Freda Meissner-Blau ( born March 11, 1927 in Dresden) is an Austrian politician and is considered a figurehead of the Austrian environmental movement. She was the first leader of the Austrian countryside.
Childhood - parents - school
Freda Meissner was born on 11 March 1927 as the youngest of four children in Dresden, her mother came from a wealthy industrialist family. Her father Ferdinand Meissner High Meiss, who came of an old Austrian officer gender, was an economist and journalist. He wrote articles against the Nazi regime, was subsequently as " public enemy " branded and 1939 he immigrated to the UK. In order to escape the threat of guilt by association, the couple divorced, the family moved around to Reichenberg in Bohemia. In Reichenberg Freda Meissner-Blau continued the started in Vienna means attending school. At 17, she fled from the Soviet army to Dresden, where she witnessed the bombing of the city up close. These experiences they made the decision to catch it, to use with all your strength for the peaceful coexistence of the people. In 1947 she went back to Vienna. With a war leaving certificate, she began to study journalism and journalism and at the same time working for the U.S. occupation forces. In the same year, she traveled to the UK to visit her father, graduated from a nursing school and eventually enrolled in Frankfurt am Main in medicine. In Frankfurt, she met Georges de Pawloff know, who worked for the French occupying power. It came in 1953 to marry.
World Travel - The globetrotter
The next stop was the globetrotter Central Africa, in the former Belgian Congo, she and her husband worked for a German company. 1954 there was her first child, Ted Oliver, was born. Another dramatic experience presented to them during their three- year stay in the Belgian Congo of the bloody struggle of the indigenous people against the exploitative colonial rule dar. your future commitment to the so-called "Third World" and, concomitantly, rooted their struggle for a more just world order in the formative experiences of this time.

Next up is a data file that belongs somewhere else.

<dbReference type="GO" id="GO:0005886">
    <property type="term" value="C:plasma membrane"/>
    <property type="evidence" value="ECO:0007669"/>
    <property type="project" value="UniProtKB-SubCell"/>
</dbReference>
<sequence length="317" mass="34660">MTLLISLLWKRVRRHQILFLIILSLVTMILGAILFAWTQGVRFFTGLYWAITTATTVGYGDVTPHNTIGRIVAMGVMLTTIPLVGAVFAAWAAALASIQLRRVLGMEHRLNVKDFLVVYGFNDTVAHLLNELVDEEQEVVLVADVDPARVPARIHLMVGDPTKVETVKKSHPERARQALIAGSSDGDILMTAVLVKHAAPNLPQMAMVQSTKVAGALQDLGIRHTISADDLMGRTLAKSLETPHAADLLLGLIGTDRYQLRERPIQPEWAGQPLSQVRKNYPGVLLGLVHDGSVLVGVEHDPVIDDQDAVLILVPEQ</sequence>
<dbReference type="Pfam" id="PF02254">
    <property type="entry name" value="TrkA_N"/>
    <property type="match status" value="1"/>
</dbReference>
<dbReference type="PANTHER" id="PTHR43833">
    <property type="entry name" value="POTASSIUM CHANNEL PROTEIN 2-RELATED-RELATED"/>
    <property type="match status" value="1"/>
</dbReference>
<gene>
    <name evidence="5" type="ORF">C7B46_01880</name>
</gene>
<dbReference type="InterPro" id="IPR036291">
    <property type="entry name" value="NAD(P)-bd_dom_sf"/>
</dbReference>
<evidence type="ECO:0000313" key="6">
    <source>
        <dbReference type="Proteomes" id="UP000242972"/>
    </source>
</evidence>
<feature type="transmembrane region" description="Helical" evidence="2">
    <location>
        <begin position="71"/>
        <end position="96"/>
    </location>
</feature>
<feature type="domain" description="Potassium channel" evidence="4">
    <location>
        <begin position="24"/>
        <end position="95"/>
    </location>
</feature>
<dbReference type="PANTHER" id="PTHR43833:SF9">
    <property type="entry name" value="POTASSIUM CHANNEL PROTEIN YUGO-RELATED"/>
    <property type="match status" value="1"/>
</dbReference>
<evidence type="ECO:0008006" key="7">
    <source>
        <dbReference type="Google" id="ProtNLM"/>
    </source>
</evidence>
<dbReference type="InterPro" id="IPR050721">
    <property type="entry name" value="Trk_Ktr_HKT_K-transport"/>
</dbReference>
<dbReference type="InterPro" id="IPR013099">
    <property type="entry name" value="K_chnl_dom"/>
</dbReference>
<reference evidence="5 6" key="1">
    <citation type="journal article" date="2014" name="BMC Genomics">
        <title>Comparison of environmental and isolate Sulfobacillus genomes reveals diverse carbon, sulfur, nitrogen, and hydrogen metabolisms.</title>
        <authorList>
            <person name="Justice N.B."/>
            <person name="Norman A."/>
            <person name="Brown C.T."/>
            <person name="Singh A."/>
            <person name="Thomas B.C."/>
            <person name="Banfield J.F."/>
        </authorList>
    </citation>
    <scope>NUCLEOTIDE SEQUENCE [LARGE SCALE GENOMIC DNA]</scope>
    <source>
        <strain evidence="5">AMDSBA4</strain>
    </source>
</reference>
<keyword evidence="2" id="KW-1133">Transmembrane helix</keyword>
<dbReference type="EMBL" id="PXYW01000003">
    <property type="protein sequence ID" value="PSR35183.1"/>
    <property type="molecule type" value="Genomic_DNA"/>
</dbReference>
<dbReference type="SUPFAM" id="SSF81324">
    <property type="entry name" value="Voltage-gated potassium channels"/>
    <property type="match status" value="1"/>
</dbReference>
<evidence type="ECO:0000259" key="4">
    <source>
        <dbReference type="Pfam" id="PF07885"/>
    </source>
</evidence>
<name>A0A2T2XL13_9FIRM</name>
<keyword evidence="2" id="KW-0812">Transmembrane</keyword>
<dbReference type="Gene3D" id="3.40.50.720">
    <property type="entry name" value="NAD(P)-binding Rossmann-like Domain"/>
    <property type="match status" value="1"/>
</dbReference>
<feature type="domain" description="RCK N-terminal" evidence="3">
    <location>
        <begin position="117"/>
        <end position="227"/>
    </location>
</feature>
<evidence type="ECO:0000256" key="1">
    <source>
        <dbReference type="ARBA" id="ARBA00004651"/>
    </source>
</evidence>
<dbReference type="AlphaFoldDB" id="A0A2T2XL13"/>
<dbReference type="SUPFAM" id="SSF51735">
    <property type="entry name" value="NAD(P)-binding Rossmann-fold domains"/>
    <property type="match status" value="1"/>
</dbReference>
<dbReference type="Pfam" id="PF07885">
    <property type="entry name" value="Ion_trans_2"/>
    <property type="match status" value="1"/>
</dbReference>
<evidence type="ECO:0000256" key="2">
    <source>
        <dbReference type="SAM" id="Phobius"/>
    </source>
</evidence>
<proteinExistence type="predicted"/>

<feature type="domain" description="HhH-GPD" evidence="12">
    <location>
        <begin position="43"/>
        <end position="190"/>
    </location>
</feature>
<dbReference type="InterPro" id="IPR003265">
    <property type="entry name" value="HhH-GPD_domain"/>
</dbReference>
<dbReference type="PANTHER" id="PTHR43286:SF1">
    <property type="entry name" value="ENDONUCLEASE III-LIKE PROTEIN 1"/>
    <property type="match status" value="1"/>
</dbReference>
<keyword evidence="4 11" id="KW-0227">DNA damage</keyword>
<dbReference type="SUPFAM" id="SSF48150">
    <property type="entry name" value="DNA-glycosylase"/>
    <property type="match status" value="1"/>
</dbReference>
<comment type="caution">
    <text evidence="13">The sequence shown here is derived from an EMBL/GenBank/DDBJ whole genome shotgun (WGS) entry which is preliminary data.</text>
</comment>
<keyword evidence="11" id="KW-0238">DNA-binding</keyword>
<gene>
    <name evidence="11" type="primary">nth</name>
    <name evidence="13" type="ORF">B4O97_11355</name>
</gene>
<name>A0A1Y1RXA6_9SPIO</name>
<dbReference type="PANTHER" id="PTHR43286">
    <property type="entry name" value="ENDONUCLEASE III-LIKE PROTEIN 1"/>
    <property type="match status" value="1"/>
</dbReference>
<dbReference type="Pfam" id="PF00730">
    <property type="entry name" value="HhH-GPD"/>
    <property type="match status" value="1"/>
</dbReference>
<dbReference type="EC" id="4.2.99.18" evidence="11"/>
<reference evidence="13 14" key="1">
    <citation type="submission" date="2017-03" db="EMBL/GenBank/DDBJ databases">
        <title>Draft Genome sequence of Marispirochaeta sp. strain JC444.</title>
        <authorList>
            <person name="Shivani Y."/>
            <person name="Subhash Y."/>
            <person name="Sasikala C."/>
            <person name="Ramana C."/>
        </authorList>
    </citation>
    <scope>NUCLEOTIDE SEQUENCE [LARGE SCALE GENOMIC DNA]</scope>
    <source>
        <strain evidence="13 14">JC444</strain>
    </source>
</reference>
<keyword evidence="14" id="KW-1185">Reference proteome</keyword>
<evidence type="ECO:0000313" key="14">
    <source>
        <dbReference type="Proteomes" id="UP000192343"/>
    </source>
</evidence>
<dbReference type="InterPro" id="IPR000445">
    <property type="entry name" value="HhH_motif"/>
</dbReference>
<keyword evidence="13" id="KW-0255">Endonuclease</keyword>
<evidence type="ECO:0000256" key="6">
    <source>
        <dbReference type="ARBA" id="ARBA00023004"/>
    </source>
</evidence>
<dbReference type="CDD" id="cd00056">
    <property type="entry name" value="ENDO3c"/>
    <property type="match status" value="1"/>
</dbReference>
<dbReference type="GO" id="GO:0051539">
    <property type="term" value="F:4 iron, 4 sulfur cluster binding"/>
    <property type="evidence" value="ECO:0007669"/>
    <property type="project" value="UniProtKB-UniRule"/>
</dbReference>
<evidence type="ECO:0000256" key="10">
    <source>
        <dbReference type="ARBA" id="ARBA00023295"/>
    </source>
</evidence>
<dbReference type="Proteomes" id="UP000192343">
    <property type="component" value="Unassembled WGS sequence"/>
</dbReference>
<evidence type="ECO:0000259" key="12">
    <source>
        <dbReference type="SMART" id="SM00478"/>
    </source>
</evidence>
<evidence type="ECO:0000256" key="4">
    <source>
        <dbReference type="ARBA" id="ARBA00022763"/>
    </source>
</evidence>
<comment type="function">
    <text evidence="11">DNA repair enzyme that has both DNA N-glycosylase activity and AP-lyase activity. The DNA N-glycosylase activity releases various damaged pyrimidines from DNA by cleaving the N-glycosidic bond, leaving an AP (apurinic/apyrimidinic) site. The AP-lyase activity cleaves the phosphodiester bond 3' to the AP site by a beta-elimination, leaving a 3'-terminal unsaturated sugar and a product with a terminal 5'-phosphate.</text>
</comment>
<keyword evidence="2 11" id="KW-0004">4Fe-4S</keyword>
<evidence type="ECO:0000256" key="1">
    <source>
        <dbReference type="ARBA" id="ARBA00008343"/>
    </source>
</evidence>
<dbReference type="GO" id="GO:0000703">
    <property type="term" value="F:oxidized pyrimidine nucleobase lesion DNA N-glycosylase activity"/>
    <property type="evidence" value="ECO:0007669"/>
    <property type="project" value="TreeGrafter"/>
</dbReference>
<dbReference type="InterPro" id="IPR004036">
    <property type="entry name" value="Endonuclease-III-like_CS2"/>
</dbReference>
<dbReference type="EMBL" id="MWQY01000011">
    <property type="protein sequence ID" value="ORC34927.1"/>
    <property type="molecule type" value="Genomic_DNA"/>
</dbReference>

After returning to Europe was Meissner-Blau associate in social science department of UNESCO in Paris. She also translated offers French companies on the topic of construction of nuclear power plants. This prompted them to become closer to deal with the civilian use of nuclear power, which it has become a nuclear power opponent, and gradually grew into the role of a pioneer in the ecology movement.
In 1962, she moved with her family again, this time back to Vienna. Her husband worked at the time at the International Atomic Energy Agency in Vienna. It became the general secretary of the recently founded Institute for Advanced Studies (IHS ) appointed ( 1962-1968 ). From 1967 she worked under director Ernst Florian Winter. Names such as Anton Pelinka, Traudl fire Staller, Peter Gerlich, Helmut Kramer and many other place from political science testimony for the excellent placement of the subject. 1963 their twins Nicolas and Aleksandra were born.